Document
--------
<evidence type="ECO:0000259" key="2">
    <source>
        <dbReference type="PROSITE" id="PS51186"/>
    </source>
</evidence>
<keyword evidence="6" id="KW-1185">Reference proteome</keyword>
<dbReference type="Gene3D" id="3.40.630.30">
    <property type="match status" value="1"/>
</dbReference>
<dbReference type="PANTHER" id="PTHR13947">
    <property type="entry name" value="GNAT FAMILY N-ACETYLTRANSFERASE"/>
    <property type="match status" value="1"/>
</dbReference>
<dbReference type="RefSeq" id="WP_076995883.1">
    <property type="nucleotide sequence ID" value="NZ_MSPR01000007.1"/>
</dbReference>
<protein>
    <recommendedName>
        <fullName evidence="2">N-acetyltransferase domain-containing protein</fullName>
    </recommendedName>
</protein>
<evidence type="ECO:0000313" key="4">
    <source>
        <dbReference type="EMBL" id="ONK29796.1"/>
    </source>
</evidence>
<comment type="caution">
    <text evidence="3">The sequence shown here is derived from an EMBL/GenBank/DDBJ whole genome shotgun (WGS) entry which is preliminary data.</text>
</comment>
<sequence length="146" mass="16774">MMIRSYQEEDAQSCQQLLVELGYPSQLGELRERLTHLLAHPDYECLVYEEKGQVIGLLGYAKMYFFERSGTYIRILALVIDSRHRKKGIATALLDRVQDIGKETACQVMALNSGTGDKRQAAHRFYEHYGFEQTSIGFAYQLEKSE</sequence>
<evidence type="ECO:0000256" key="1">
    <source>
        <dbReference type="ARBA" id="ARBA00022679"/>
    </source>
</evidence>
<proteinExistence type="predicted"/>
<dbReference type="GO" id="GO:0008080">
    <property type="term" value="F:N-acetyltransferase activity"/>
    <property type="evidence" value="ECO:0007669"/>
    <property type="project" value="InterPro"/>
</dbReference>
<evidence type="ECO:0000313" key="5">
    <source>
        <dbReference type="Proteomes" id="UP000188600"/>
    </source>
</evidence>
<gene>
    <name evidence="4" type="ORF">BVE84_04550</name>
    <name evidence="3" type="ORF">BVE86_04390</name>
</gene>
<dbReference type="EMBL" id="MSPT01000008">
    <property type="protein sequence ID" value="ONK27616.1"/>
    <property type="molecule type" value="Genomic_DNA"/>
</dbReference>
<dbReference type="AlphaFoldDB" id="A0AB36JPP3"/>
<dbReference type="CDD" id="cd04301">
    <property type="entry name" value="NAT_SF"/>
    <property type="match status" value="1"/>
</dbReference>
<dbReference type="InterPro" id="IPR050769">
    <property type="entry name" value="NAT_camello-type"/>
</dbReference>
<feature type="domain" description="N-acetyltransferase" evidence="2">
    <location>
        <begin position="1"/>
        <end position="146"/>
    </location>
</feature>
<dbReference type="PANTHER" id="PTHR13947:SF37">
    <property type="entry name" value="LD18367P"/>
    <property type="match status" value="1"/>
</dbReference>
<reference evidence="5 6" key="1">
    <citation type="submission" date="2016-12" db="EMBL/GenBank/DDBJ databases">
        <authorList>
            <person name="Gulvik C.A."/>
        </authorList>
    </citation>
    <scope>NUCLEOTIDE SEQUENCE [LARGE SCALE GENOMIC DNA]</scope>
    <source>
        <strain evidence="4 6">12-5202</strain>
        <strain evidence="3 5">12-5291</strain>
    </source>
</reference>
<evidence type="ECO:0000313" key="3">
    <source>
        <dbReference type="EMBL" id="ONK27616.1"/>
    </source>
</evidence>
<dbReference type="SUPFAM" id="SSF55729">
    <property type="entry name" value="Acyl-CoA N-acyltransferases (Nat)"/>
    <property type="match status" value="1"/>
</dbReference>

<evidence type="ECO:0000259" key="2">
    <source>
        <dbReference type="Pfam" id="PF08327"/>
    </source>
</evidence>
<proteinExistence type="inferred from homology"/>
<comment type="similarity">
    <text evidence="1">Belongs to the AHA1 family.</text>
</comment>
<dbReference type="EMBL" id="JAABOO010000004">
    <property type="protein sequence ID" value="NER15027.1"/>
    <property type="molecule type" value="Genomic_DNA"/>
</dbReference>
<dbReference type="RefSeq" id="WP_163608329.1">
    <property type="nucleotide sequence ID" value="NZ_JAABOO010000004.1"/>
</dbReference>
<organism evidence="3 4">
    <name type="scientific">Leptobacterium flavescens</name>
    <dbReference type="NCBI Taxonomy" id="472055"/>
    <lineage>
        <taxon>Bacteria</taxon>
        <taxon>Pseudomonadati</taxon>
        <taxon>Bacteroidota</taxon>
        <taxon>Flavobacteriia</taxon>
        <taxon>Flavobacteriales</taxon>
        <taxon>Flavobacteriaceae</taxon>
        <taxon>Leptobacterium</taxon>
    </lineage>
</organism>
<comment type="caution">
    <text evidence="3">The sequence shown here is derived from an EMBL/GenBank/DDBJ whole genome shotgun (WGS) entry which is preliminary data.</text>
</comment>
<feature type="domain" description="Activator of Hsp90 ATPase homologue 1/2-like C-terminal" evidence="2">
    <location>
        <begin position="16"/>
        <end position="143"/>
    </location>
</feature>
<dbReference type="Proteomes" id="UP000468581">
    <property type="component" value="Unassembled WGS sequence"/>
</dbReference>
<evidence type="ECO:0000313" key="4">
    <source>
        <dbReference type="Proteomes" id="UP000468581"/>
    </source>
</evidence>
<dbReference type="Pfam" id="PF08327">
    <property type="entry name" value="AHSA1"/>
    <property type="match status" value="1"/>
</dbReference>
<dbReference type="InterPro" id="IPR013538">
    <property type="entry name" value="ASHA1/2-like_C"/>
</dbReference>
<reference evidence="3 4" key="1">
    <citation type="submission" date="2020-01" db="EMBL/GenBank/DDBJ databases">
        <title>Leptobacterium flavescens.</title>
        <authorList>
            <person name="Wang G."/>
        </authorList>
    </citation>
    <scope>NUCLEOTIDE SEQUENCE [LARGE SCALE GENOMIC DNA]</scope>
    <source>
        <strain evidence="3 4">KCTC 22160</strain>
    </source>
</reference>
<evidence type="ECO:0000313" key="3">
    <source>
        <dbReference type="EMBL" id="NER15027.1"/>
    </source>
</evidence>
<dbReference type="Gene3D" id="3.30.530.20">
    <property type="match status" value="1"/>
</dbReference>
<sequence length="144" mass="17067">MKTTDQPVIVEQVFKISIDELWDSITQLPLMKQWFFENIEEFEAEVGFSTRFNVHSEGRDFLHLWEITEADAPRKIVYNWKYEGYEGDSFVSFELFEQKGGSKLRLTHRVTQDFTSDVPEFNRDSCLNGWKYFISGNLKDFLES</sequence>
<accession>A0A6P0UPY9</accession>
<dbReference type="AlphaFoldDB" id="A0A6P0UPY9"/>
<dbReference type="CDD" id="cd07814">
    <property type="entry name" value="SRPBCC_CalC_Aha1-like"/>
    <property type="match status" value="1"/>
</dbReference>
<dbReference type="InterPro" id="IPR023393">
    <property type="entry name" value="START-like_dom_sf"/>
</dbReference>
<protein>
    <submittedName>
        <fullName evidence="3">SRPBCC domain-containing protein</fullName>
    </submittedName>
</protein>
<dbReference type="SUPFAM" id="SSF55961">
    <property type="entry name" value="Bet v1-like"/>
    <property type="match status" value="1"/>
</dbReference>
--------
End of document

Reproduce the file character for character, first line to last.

<evidence type="ECO:0000259" key="2">
    <source>
        <dbReference type="PROSITE" id="PS51186"/>
    </source>
</evidence>
<keyword evidence="6" id="KW-1185">Reference proteome</keyword>
<dbReference type="Gene3D" id="3.40.630.30">
    <property type="match status" value="1"/>
</dbReference>
<dbReference type="PANTHER" id="PTHR13947">
    <property type="entry name" value="GNAT FAMILY N-ACETYLTRANSFERASE"/>
    <property type="match status" value="1"/>
</dbReference>
<dbReference type="RefSeq" id="WP_076995883.1">
    <property type="nucleotide sequence ID" value="NZ_MSPR01000007.1"/>
</dbReference>
<protein>
    <recommendedName>
        <fullName evidence="2">N-acetyltransferase domain-containing protein</fullName>
    </recommendedName>
</protein>
<evidence type="ECO:0000313" key="4">
    <source>
        <dbReference type="EMBL" id="ONK29796.1"/>
    </source>
</evidence>
<comment type="caution">
    <text evidence="3">The sequence shown here is derived from an EMBL/GenBank/DDBJ whole genome shotgun (WGS) entry which is preliminary data.</text>
</comment>
<sequence length="146" mass="16774">MMIRSYQEEDAQSCQQLLVELGYPSQLGELRERLTHLLAHPDYECLVYEEKGQVIGLLGYAKMYFFERSGTYIRILALVIDSRHRKKGIATALLDRVQDIGKETACQVMALNSGTGDKRQAAHRFYEHYGFEQTSIGFAYQLEKSE</sequence>
<evidence type="ECO:0000256" key="1">
    <source>
        <dbReference type="ARBA" id="ARBA00022679"/>
    </source>
</evidence>
<proteinExistence type="predicted"/>
<dbReference type="GO" id="GO:0008080">
    <property type="term" value="F:N-acetyltransferase activity"/>
    <property type="evidence" value="ECO:0007669"/>
    <property type="project" value="InterPro"/>
</dbReference>
<evidence type="ECO:0000313" key="5">
    <source>
        <dbReference type="Proteomes" id="UP000188600"/>
    </source>
</evidence>
<gene>
    <name evidence="4" type="ORF">BVE84_04550</name>
    <name evidence="3" type="ORF">BVE86_04390</name>
</gene>
<dbReference type="EMBL" id="MSPT01000008">
    <property type="protein sequence ID" value="ONK27616.1"/>
    <property type="molecule type" value="Genomic_DNA"/>
</dbReference>
<dbReference type="AlphaFoldDB" id="A0AB36JPP3"/>
<dbReference type="CDD" id="cd04301">
    <property type="entry name" value="NAT_SF"/>
    <property type="match status" value="1"/>
</dbReference>
<dbReference type="InterPro" id="IPR050769">
    <property type="entry name" value="NAT_camello-type"/>
</dbReference>
<feature type="domain" description="N-acetyltransferase" evidence="2">
    <location>
        <begin position="1"/>
        <end position="146"/>
    </location>
</feature>
<dbReference type="PANTHER" id="PTHR13947:SF37">
    <property type="entry name" value="LD18367P"/>
    <property type="match status" value="1"/>
</dbReference>
<reference evidence="5 6" key="1">
    <citation type="submission" date="2016-12" db="EMBL/GenBank/DDBJ databases">
        <authorList>
            <person name="Gulvik C.A."/>
        </authorList>
    </citation>
    <scope>NUCLEOTIDE SEQUENCE [LARGE SCALE GENOMIC DNA]</scope>
    <source>
        <strain evidence="4 6">12-5202</strain>
        <strain evidence="3 5">12-5291</strain>
    </source>
</reference>
<evidence type="ECO:0000313" key="3">
    <source>
        <dbReference type="EMBL" id="ONK27616.1"/>
    </source>
</evidence>
<dbReference type="SUPFAM" id="SSF55729">
    <property type="entry name" value="Acyl-CoA N-acyltransferases (Nat)"/>
    <property type="match status" value="1"/>
</dbReference>

<evidence type="ECO:0000259" key="2">
    <source>
        <dbReference type="Pfam" id="PF08327"/>
    </source>
</evidence>
<proteinExistence type="inferred from homology"/>
<comment type="similarity">
    <text evidence="1">Belongs to the AHA1 family.</text>
</comment>
<dbReference type="EMBL" id="JAABOO010000004">
    <property type="protein sequence ID" value="NER15027.1"/>
    <property type="molecule type" value="Genomic_DNA"/>
</dbReference>
<dbReference type="RefSeq" id="WP_163608329.1">
    <property type="nucleotide sequence ID" value="NZ_JAABOO010000004.1"/>
</dbReference>
<organism evidence="3 4">
    <name type="scientific">Leptobacterium flavescens</name>
    <dbReference type="NCBI Taxonomy" id="472055"/>
    <lineage>
        <taxon>Bacteria</taxon>
        <taxon>Pseudomonadati</taxon>
        <taxon>Bacteroidota</taxon>
        <taxon>Flavobacteriia</taxon>
        <taxon>Flavobacteriales</taxon>
        <taxon>Flavobacteriaceae</taxon>
        <taxon>Leptobacterium</taxon>
    </lineage>
</organism>
<comment type="caution">
    <text evidence="3">The sequence shown here is derived from an EMBL/GenBank/DDBJ whole genome shotgun (WGS) entry which is preliminary data.</text>
</comment>
<feature type="domain" description="Activator of Hsp90 ATPase homologue 1/2-like C-terminal" evidence="2">
    <location>
        <begin position="16"/>
        <end position="143"/>
    </location>
</feature>
<dbReference type="Proteomes" id="UP000468581">
    <property type="component" value="Unassembled WGS sequence"/>
</dbReference>
<evidence type="ECO:0000313" key="4">
    <source>
        <dbReference type="Proteomes" id="UP000468581"/>
    </source>
</evidence>
<dbReference type="Pfam" id="PF08327">
    <property type="entry name" value="AHSA1"/>
    <property type="match status" value="1"/>
</dbReference>
<dbReference type="InterPro" id="IPR013538">
    <property type="entry name" value="ASHA1/2-like_C"/>
</dbReference>
<reference evidence="3 4" key="1">
    <citation type="submission" date="2020-01" db="EMBL/GenBank/DDBJ databases">
        <title>Leptobacterium flavescens.</title>
        <authorList>
            <person name="Wang G."/>
        </authorList>
    </citation>
    <scope>NUCLEOTIDE SEQUENCE [LARGE SCALE GENOMIC DNA]</scope>
    <source>
        <strain evidence="3 4">KCTC 22160</strain>
    </source>
</reference>
<evidence type="ECO:0000313" key="3">
    <source>
        <dbReference type="EMBL" id="NER15027.1"/>
    </source>
</evidence>
<dbReference type="Gene3D" id="3.30.530.20">
    <property type="match status" value="1"/>
</dbReference>
<sequence length="144" mass="17067">MKTTDQPVIVEQVFKISIDELWDSITQLPLMKQWFFENIEEFEAEVGFSTRFNVHSEGRDFLHLWEITEADAPRKIVYNWKYEGYEGDSFVSFELFEQKGGSKLRLTHRVTQDFTSDVPEFNRDSCLNGWKYFISGNLKDFLES</sequence>
<accession>A0A6P0UPY9</accession>
<dbReference type="AlphaFoldDB" id="A0A6P0UPY9"/>
<dbReference type="CDD" id="cd07814">
    <property type="entry name" value="SRPBCC_CalC_Aha1-like"/>
    <property type="match status" value="1"/>
</dbReference>
<dbReference type="InterPro" id="IPR023393">
    <property type="entry name" value="START-like_dom_sf"/>
</dbReference>
<protein>
    <submittedName>
        <fullName evidence="3">SRPBCC domain-containing protein</fullName>
    </submittedName>
</protein>
<dbReference type="SUPFAM" id="SSF55961">
    <property type="entry name" value="Bet v1-like"/>
    <property type="match status" value="1"/>
</dbReference>